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The Rationale for Treating the Nodule in Dupuytren's Disease.

BACKGROUND: Dupuytren's disease encompasses a spectrum of fibroblastic disorders from the presence of 1-2 nodules in the palm of a hand with no joint contracture to grotesque, crippling and disabling deformities of hands. Over the last 50 years, many enlightening studies have been forthcoming, which, through techniques of histopathology, biochemistry, tissue culture, and electron microscopy, have shed pearls of light on various aspects of the disease process.

METHODS: A comprehensive review of the literature on Dupuytren's disease was undertaken, stringing together results from numerous studies to establish a table of events and their location in the development of the disease.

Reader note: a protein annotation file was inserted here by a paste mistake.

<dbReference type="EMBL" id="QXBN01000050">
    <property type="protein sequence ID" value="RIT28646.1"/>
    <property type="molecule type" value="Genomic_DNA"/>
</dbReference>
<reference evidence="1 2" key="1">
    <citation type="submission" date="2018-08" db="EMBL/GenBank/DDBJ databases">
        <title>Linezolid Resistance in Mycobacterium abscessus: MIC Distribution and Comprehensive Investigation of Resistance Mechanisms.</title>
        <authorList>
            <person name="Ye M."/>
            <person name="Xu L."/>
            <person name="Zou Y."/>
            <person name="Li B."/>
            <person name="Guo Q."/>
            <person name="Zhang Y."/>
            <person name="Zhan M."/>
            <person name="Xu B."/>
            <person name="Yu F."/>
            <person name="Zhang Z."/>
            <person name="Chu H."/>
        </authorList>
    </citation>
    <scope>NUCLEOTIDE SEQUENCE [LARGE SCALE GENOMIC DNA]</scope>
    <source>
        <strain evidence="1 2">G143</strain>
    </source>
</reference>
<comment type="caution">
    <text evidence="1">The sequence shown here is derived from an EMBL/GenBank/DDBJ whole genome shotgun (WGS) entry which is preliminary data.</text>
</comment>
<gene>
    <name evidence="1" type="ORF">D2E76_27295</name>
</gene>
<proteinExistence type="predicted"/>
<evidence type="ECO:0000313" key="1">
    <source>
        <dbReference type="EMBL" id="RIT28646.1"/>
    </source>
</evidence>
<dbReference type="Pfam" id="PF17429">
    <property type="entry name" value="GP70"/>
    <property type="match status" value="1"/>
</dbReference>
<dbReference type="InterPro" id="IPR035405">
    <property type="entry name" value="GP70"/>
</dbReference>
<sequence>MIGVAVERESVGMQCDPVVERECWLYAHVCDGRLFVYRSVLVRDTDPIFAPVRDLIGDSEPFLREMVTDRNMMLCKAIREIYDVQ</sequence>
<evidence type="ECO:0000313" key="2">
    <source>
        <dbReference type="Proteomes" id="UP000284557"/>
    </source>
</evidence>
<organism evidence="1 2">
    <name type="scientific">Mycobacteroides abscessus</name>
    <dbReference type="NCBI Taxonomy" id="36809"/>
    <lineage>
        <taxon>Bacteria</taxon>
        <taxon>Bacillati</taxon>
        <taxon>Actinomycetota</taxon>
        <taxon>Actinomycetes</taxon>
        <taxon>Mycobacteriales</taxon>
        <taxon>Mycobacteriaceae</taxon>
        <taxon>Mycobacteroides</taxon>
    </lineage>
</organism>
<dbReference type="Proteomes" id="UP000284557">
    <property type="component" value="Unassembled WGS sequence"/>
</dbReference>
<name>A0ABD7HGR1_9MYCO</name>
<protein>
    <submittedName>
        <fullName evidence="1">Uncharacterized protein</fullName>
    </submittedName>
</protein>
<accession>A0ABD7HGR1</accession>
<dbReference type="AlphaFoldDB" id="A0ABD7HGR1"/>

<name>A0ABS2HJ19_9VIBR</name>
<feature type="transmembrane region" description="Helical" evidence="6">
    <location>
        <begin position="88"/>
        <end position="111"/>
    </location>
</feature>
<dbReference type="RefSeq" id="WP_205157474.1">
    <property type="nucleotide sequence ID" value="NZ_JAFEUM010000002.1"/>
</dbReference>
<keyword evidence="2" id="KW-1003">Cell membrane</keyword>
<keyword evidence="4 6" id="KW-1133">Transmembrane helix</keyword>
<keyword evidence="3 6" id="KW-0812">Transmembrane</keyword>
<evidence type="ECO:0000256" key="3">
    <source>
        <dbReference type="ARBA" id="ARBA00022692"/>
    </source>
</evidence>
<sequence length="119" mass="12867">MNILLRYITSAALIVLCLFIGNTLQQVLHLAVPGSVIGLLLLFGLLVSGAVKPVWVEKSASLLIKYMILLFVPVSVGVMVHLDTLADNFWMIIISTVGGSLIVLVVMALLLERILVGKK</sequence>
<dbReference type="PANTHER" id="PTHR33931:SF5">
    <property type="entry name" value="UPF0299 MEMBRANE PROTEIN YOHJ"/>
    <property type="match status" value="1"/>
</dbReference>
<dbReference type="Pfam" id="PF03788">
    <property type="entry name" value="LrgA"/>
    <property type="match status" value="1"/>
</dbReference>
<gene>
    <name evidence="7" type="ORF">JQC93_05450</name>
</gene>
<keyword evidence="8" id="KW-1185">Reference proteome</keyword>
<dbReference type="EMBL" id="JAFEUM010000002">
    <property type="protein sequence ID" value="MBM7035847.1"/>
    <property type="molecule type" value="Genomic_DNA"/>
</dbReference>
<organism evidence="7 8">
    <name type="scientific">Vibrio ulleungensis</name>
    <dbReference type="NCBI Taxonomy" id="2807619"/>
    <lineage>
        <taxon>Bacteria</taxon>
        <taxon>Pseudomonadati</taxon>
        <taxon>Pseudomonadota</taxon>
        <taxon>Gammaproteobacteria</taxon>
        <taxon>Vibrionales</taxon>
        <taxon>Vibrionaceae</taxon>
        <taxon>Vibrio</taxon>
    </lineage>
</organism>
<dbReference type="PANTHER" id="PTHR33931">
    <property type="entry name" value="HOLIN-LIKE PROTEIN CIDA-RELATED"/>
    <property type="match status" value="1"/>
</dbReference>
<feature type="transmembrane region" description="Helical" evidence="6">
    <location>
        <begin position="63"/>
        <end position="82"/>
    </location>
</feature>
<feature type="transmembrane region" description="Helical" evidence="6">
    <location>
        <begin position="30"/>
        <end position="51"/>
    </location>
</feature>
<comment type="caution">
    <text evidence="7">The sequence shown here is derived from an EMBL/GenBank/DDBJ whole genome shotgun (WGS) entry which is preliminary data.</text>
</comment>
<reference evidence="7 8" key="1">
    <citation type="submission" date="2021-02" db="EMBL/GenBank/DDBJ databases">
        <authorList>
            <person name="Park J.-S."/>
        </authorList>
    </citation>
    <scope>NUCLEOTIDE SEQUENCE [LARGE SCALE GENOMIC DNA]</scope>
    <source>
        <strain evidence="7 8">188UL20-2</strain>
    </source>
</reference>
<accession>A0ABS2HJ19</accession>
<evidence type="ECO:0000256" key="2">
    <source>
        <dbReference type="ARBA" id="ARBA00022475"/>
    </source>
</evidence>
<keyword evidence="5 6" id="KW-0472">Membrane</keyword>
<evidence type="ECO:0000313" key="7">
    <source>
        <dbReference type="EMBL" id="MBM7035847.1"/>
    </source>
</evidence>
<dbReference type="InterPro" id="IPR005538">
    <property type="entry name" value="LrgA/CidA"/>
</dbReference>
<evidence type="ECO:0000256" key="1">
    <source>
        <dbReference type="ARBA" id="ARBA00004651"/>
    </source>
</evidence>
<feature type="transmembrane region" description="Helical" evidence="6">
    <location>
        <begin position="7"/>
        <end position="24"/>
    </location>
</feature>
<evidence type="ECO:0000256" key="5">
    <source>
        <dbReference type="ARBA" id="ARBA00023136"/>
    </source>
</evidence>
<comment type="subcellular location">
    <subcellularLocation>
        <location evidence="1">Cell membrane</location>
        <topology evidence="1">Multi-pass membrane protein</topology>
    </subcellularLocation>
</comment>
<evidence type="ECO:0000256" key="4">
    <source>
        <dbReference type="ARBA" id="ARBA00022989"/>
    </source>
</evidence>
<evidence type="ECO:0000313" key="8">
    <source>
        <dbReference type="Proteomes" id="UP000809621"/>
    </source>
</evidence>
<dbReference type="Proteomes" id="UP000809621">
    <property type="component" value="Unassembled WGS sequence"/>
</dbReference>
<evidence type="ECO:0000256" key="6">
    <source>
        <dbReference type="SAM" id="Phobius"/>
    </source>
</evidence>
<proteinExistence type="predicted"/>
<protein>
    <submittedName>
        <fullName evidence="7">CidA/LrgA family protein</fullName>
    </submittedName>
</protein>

RESULTS: What will be seen is a credible scenario of events which will enable the clinician to be more proactive in the earlier treatment of the disease and more aware of factors that increase or decrease recurrence rates postoperatively.

CONCLUSIONS: The most effective management of Dupuytren's disease is early recognition and treatment of the nodule, before the development of a joint contracture, particularly of a proximal interphalangeal joint. As there is evidence of a significant inflammatory role in the development of the nodule, the process of fibroplasia can be minimized by altering the macrophage > fibroblast > collagen cascade by the intralesional injection of a potent anti-inflammatory agent such as triamcinolone, which also blocks tissue inhibitors of collagenase, thus enhancing the action of native collagenase, and reduces the size and firmness of nodules and, at least temporarily, arrests their progression.

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